The Temple of Ramesseum

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The Temple of Ramesseum


The Ramesseum is one of the distinctive temples of ancient Egypt. Knowing his founder, Ramses II, the most famous builder in ancient Egypt who is credited for many magnificent monuments like the temple of Abu Simble, the Hypostyle Hall in the Karnak Temple, and many other creations. The establishment was in fact the mortuary temple of Ramses II in the West bank of Luxor.


The Temple of the Ramesseum is situated in the West Bank of Luxor in the rout to many interesting monuments like the Valley of the Kings, the Temple of Hatshepsut, and the Colossi of Memnon.


The Ramesseum was established by Ramses II who ruled Egypt in the period from 1279 until 1213 BC as his mortuary temple, like many other kings and queens of ancient Egypt.

Although many sections of the Ramesseum are now in ruins, the temple reflects the greatness of Ramses II. The Ramesseum had large walls surrounding it being 270 meters long and 170 in widths.  The Temple was actually designed similar to the smaller temple of Seti I situated next to it.



The first thing tourists see when they visit the temple is a large pylon that is 66 meters in width. Scenes from the famous battle of Kadesh dominate the pylon.  A set of stairs situated in the Northern section of the pylon leads to the roof of it. The entrance of the temple has some wonderful wall carvings of Ramses II presenting offerings to the gods including Amun, Horus, Hathour, and Ptah.


The guests afterwards reach the first open courtyard of the Ramesseum where they can admire the scenes of the pylon from inside where many scenes from Kadesh are carved on the walls as well.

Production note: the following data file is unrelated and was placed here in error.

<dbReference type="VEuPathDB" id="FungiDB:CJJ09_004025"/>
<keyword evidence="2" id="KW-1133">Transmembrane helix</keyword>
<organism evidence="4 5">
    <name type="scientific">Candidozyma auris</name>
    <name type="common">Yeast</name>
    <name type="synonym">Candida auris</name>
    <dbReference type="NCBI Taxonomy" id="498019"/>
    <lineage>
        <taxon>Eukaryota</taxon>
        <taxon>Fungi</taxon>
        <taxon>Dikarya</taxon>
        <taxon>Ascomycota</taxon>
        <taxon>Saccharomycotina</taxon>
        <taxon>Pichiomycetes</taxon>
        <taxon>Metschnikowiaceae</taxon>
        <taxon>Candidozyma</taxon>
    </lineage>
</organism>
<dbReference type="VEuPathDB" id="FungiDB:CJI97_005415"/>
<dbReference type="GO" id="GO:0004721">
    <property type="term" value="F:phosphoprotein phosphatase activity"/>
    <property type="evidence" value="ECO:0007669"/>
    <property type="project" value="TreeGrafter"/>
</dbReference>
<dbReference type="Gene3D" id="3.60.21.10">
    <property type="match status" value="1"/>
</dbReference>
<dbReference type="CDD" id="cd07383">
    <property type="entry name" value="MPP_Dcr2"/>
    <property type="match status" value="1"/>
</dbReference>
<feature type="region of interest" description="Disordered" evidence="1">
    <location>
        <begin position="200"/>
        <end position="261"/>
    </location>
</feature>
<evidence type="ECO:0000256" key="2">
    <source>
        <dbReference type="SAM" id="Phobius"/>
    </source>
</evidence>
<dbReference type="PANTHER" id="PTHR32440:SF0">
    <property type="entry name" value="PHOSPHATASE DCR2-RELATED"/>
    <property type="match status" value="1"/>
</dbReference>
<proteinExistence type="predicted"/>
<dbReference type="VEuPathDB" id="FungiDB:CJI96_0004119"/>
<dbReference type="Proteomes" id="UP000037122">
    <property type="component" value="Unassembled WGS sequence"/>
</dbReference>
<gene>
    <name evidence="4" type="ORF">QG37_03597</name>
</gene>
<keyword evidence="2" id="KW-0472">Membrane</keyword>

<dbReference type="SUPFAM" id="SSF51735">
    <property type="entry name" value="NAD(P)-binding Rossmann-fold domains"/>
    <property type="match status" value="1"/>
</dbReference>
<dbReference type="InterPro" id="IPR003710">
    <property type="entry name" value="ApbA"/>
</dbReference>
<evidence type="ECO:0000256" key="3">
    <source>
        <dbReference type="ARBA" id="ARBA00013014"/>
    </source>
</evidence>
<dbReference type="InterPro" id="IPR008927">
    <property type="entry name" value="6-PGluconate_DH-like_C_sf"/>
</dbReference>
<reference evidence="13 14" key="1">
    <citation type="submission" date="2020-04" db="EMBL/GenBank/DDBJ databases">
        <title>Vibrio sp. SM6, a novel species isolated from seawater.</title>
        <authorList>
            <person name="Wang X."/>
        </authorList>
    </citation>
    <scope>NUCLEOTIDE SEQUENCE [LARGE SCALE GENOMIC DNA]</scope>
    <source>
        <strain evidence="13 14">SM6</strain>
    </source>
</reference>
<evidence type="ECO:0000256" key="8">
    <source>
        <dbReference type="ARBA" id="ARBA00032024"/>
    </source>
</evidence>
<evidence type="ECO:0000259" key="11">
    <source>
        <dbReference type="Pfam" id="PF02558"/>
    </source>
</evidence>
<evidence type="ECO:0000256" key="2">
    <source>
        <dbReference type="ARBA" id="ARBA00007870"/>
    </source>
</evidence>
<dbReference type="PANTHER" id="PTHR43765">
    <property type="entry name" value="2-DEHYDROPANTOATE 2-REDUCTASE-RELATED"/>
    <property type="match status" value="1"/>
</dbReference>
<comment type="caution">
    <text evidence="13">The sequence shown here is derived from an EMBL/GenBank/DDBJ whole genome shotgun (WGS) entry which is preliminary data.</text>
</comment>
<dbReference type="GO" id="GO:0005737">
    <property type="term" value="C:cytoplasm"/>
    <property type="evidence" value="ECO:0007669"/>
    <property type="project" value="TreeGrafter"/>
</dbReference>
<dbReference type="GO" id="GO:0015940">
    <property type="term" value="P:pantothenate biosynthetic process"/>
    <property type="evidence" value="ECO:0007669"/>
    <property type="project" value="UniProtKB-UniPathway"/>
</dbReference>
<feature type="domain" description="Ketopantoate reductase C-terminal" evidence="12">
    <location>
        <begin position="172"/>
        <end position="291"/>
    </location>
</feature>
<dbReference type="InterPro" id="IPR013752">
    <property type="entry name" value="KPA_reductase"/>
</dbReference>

In the Northern section of the first courtyard, there were large Osiris columns. However, only the bases of two large statues of Ramses II remained until today. At the end of the first courtyard, there are some stairs that lead the guest to the second courtyard.


The second pylon is smaller than the first with scene from the battle of Kadesh all over its walls. This is besides some scenes from the celebration of the god of Amun in the season of the harvest.


The hypostyle hall of the Ramesseum is similar in its outline and design to that of the Karnak Temple, established by Ramses II as well. The roof of the hall used to stand on 48 cylinder shaped columns divided into six rows.


The most important scene in the hypostyle hall of the Ramesseum can be seen in the Eastern walls of it. This is where Ramses II is running after the god; Mut, and another god represented in the shape of a ram. Ramses II also offers wine to one of the gods and some perfumes to the god Osiris. There is also a large wall carving of Ramses II attacking his enemies with his war wagon and his horses.


The Ramesseum, among many other less visited monuments in the West Bank of Luxor, like the Temple of Ramses III of Madinet Habu, the tombs of the nobles, and workers village, are always worth a visit especially for tourists who travel to Egypt for its wonderful Pharaonic monuments.

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